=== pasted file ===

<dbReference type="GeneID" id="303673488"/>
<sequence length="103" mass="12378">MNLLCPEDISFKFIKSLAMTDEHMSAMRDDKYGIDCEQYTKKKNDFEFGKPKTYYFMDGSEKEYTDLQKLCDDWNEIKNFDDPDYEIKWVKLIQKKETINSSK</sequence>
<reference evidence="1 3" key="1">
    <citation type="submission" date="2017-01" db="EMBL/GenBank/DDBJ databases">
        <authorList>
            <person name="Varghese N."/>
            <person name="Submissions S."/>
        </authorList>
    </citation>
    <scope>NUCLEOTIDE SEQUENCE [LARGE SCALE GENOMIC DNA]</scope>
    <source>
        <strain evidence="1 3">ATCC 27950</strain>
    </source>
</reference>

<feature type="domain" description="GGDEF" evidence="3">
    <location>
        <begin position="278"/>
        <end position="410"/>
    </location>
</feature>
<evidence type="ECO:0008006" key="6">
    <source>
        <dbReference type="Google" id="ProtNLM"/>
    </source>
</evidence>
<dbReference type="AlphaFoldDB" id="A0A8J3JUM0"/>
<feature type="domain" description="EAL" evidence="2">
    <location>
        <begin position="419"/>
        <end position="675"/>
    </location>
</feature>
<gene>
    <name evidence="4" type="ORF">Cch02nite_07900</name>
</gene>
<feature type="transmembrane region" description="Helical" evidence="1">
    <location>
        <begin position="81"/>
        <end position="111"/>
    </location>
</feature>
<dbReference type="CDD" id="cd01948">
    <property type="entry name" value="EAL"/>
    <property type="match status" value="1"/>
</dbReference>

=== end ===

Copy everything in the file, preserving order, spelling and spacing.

<dbReference type="GeneID" id="303673488"/>
<sequence length="103" mass="12378">MNLLCPEDISFKFIKSLAMTDEHMSAMRDDKYGIDCEQYTKKKNDFEFGKPKTYYFMDGSEKEYTDLQKLCDDWNEIKNFDDPDYEIKWVKLIQKKETINSSK</sequence>
<reference evidence="1 3" key="1">
    <citation type="submission" date="2017-01" db="EMBL/GenBank/DDBJ databases">
        <authorList>
            <person name="Varghese N."/>
            <person name="Submissions S."/>
        </authorList>
    </citation>
    <scope>NUCLEOTIDE SEQUENCE [LARGE SCALE GENOMIC DNA]</scope>
    <source>
        <strain evidence="1 3">ATCC 27950</strain>
    </source>
</reference>

<feature type="domain" description="GGDEF" evidence="3">
    <location>
        <begin position="278"/>
        <end position="410"/>
    </location>
</feature>
<evidence type="ECO:0008006" key="6">
    <source>
        <dbReference type="Google" id="ProtNLM"/>
    </source>
</evidence>
<dbReference type="AlphaFoldDB" id="A0A8J3JUM0"/>
<feature type="domain" description="EAL" evidence="2">
    <location>
        <begin position="419"/>
        <end position="675"/>
    </location>
</feature>
<gene>
    <name evidence="4" type="ORF">Cch02nite_07900</name>
</gene>
<feature type="transmembrane region" description="Helical" evidence="1">
    <location>
        <begin position="81"/>
        <end position="111"/>
    </location>
</feature>
<dbReference type="CDD" id="cd01948">
    <property type="entry name" value="EAL"/>
    <property type="match status" value="1"/>
</dbReference>